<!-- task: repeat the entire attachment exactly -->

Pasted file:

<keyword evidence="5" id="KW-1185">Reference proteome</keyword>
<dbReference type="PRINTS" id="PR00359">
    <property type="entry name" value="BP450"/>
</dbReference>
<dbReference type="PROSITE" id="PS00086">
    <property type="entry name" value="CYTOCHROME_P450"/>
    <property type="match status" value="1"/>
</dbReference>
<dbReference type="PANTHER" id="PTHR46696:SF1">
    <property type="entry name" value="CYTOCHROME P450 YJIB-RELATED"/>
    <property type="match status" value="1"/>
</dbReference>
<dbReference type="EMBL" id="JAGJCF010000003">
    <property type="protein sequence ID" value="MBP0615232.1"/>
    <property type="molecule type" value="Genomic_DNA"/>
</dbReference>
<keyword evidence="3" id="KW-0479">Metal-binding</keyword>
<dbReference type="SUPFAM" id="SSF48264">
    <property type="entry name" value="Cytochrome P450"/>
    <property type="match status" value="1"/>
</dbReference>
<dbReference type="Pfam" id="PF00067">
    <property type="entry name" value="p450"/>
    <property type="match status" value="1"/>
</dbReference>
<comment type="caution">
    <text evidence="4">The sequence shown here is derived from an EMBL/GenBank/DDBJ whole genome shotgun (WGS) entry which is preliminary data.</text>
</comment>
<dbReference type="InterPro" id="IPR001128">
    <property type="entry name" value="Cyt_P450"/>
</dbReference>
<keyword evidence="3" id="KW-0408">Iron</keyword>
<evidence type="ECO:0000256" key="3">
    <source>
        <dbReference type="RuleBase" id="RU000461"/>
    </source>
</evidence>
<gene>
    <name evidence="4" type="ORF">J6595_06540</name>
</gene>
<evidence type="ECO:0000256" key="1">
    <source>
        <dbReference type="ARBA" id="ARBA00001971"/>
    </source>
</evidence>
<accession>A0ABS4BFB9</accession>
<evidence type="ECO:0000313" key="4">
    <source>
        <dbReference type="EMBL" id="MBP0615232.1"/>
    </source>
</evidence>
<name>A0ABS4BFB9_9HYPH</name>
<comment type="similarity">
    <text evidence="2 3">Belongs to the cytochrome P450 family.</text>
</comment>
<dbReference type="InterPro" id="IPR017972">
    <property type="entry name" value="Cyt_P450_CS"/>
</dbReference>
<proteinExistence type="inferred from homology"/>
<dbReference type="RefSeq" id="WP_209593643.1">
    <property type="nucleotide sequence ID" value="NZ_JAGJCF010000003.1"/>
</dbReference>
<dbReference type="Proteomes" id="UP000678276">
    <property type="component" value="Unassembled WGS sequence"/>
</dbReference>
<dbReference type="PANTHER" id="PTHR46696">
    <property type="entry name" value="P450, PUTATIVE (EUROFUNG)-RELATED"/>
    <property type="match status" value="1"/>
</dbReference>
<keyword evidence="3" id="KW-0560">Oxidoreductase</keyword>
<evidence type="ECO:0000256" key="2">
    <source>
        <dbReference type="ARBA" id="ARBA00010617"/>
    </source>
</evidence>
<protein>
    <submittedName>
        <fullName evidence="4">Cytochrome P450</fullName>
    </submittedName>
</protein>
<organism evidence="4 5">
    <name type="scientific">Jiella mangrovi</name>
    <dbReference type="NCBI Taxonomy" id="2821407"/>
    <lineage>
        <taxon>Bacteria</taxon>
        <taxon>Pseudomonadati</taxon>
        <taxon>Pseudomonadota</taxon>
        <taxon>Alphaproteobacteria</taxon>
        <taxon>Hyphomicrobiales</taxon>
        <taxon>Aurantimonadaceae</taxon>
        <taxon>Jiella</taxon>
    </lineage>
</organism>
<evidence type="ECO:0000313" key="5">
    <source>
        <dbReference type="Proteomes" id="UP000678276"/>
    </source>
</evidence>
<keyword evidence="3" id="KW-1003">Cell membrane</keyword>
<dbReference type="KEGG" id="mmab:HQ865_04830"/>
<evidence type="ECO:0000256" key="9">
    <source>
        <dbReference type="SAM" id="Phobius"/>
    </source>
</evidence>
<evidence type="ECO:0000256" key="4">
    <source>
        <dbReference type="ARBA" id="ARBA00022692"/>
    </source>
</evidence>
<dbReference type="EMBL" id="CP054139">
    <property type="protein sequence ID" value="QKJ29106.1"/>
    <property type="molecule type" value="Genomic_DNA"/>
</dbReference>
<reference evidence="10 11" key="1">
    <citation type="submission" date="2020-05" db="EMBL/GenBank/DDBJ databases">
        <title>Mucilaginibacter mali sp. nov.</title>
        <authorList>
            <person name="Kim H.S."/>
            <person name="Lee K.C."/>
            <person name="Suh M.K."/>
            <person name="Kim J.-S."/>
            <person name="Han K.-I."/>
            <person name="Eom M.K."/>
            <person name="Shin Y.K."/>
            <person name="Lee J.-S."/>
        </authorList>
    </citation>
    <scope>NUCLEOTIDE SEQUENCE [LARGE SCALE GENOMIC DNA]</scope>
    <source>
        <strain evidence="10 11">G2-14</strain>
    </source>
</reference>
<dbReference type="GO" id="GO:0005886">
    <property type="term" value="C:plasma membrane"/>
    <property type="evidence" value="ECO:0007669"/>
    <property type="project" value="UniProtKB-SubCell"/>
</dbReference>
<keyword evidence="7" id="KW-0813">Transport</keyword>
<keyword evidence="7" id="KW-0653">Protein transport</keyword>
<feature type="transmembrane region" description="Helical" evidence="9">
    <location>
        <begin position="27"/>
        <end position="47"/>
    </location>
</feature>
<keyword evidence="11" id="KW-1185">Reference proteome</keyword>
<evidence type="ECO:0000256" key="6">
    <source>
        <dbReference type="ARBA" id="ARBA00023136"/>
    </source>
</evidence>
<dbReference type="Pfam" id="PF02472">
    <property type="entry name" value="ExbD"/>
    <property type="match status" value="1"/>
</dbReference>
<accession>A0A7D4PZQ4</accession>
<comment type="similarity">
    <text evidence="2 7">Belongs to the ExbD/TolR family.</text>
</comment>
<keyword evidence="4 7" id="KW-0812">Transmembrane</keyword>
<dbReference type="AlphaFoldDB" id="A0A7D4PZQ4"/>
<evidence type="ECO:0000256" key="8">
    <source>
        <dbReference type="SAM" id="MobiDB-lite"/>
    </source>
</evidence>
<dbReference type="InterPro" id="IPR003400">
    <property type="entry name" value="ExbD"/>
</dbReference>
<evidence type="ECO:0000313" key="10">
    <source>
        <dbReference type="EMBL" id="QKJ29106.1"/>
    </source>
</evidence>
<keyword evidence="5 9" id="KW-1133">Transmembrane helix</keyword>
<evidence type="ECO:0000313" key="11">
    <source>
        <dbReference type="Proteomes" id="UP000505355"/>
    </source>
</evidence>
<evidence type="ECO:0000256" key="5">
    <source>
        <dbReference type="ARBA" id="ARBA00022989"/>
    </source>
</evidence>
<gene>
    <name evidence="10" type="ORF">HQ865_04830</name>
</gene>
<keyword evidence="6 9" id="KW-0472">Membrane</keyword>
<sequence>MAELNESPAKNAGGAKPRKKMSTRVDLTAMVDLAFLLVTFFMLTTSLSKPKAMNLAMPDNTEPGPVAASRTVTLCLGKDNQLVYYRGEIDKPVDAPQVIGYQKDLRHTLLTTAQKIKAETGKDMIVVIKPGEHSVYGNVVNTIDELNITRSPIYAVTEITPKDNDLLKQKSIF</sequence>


<keyword evidence="5" id="KW-1185">Reference proteome</keyword>
<dbReference type="PRINTS" id="PR00359">
    <property type="entry name" value="BP450"/>
</dbReference>
<dbReference type="PROSITE" id="PS00086">
    <property type="entry name" value="CYTOCHROME_P450"/>
    <property type="match status" value="1"/>
</dbReference>
<dbReference type="PANTHER" id="PTHR46696:SF1">
    <property type="entry name" value="CYTOCHROME P450 YJIB-RELATED"/>
    <property type="match status" value="1"/>
</dbReference>
<dbReference type="EMBL" id="JAGJCF010000003">
    <property type="protein sequence ID" value="MBP0615232.1"/>
    <property type="molecule type" value="Genomic_DNA"/>
</dbReference>
<keyword evidence="3" id="KW-0479">Metal-binding</keyword>
<dbReference type="SUPFAM" id="SSF48264">
    <property type="entry name" value="Cytochrome P450"/>
    <property type="match status" value="1"/>
</dbReference>
<dbReference type="Pfam" id="PF00067">
    <property type="entry name" value="p450"/>
    <property type="match status" value="1"/>
</dbReference>
<comment type="caution">
    <text evidence="4">The sequence shown here is derived from an EMBL/GenBank/DDBJ whole genome shotgun (WGS) entry which is preliminary data.</text>
</comment>
<dbReference type="InterPro" id="IPR001128">
    <property type="entry name" value="Cyt_P450"/>
</dbReference>
<keyword evidence="3" id="KW-0408">Iron</keyword>
<evidence type="ECO:0000256" key="3">
    <source>
        <dbReference type="RuleBase" id="RU000461"/>
    </source>
</evidence>
<gene>
    <name evidence="4" type="ORF">J6595_06540</name>
</gene>
<evidence type="ECO:0000256" key="1">
    <source>
        <dbReference type="ARBA" id="ARBA00001971"/>
    </source>
</evidence>
<accession>A0ABS4BFB9</accession>
<evidence type="ECO:0000313" key="4">
    <source>
        <dbReference type="EMBL" id="MBP0615232.1"/>
    </source>
</evidence>
<name>A0ABS4BFB9_9HYPH</name>
<comment type="similarity">
    <text evidence="2 3">Belongs to the cytochrome P450 family.</text>
</comment>
<dbReference type="InterPro" id="IPR017972">
    <property type="entry name" value="Cyt_P450_CS"/>
</dbReference>
<proteinExistence type="inferred from homology"/>
<dbReference type="RefSeq" id="WP_209593643.1">
    <property type="nucleotide sequence ID" value="NZ_JAGJCF010000003.1"/>
</dbReference>
<dbReference type="Proteomes" id="UP000678276">
    <property type="component" value="Unassembled WGS sequence"/>
</dbReference>
<dbReference type="PANTHER" id="PTHR46696">
    <property type="entry name" value="P450, PUTATIVE (EUROFUNG)-RELATED"/>
    <property type="match status" value="1"/>
</dbReference>
<keyword evidence="3" id="KW-0560">Oxidoreductase</keyword>
<evidence type="ECO:0000256" key="2">
    <source>
        <dbReference type="ARBA" id="ARBA00010617"/>
    </source>
</evidence>
<protein>
    <submittedName>
        <fullName evidence="4">Cytochrome P450</fullName>
    </submittedName>
</protein>
<organism evidence="4 5">
    <name type="scientific">Jiella mangrovi</name>
    <dbReference type="NCBI Taxonomy" id="2821407"/>
    <lineage>
        <taxon>Bacteria</taxon>
        <taxon>Pseudomonadati</taxon>
        <taxon>Pseudomonadota</taxon>
        <taxon>Alphaproteobacteria</taxon>
        <taxon>Hyphomicrobiales</taxon>
        <taxon>Aurantimonadaceae</taxon>
        <taxon>Jiella</taxon>
    </lineage>
</organism>
<evidence type="ECO:0000313" key="5">
    <source>
        <dbReference type="Proteomes" id="UP000678276"/>
    </source>
</evidence>
<keyword evidence="3" id="KW-1003">Cell membrane</keyword>
<dbReference type="KEGG" id="mmab:HQ865_04830"/>
<evidence type="ECO:0000256" key="9">
    <source>
        <dbReference type="SAM" id="Phobius"/>
    </source>
</evidence>
<evidence type="ECO:0000256" key="4">
    <source>
        <dbReference type="ARBA" id="ARBA00022692"/>
    </source>
</evidence>
<dbReference type="EMBL" id="CP054139">
    <property type="protein sequence ID" value="QKJ29106.1"/>
    <property type="molecule type" value="Genomic_DNA"/>
</dbReference>
<reference evidence="10 11" key="1">
    <citation type="submission" date="2020-05" db="EMBL/GenBank/DDBJ databases">
        <title>Mucilaginibacter mali sp. nov.</title>
        <authorList>
            <person name="Kim H.S."/>
            <person name="Lee K.C."/>
            <person name="Suh M.K."/>
            <person name="Kim J.-S."/>
            <person name="Han K.-I."/>
            <person name="Eom M.K."/>
            <person name="Shin Y.K."/>
            <person name="Lee J.-S."/>
        </authorList>
    </citation>
    <scope>NUCLEOTIDE SEQUENCE [LARGE SCALE GENOMIC DNA]</scope>
    <source>
        <strain evidence="10 11">G2-14</strain>
    </source>
</reference>
<dbReference type="GO" id="GO:0005886">
    <property type="term" value="C:plasma membrane"/>
    <property type="evidence" value="ECO:0007669"/>
    <property type="project" value="UniProtKB-SubCell"/>
</dbReference>
<keyword evidence="7" id="KW-0813">Transport</keyword>
<keyword evidence="7" id="KW-0653">Protein transport</keyword>
<feature type="transmembrane region" description="Helical" evidence="9">
    <location>
        <begin position="27"/>
        <end position="47"/>
    </location>
</feature>
<keyword evidence="11" id="KW-1185">Reference proteome</keyword>
<evidence type="ECO:0000256" key="6">
    <source>
        <dbReference type="ARBA" id="ARBA00023136"/>
    </source>
</evidence>
<dbReference type="Pfam" id="PF02472">
    <property type="entry name" value="ExbD"/>
    <property type="match status" value="1"/>
</dbReference>
<accession>A0A7D4PZQ4</accession>
<comment type="similarity">
    <text evidence="2 7">Belongs to the ExbD/TolR family.</text>
</comment>
<keyword evidence="4 7" id="KW-0812">Transmembrane</keyword>
<dbReference type="AlphaFoldDB" id="A0A7D4PZQ4"/>
<evidence type="ECO:0000256" key="8">
    <source>
        <dbReference type="SAM" id="MobiDB-lite"/>
    </source>
</evidence>
<dbReference type="InterPro" id="IPR003400">
    <property type="entry name" value="ExbD"/>
</dbReference>
<evidence type="ECO:0000313" key="10">
    <source>
        <dbReference type="EMBL" id="QKJ29106.1"/>
    </source>
</evidence>
<keyword evidence="5 9" id="KW-1133">Transmembrane helix</keyword>
<evidence type="ECO:0000313" key="11">
    <source>
        <dbReference type="Proteomes" id="UP000505355"/>
    </source>
</evidence>
<evidence type="ECO:0000256" key="5">
    <source>
        <dbReference type="ARBA" id="ARBA00022989"/>
    </source>
</evidence>
<gene>
    <name evidence="10" type="ORF">HQ865_04830</name>
</gene>
<keyword evidence="6 9" id="KW-0472">Membrane</keyword>
<sequence>MAELNESPAKNAGGAKPRKKMSTRVDLTAMVDLAFLLVTFFMLTTSLSKPKAMNLAMPDNTEPGPVAASRTVTLCLGKDNQLVYYRGEIDKPVDAPQVIGYQKDLRHTLLTTAQKIKAETGKDMIVVIKPGEHSVYGNVVNTIDELNITRSPIYAVTEITPKDNDLLKQKSIF</sequence>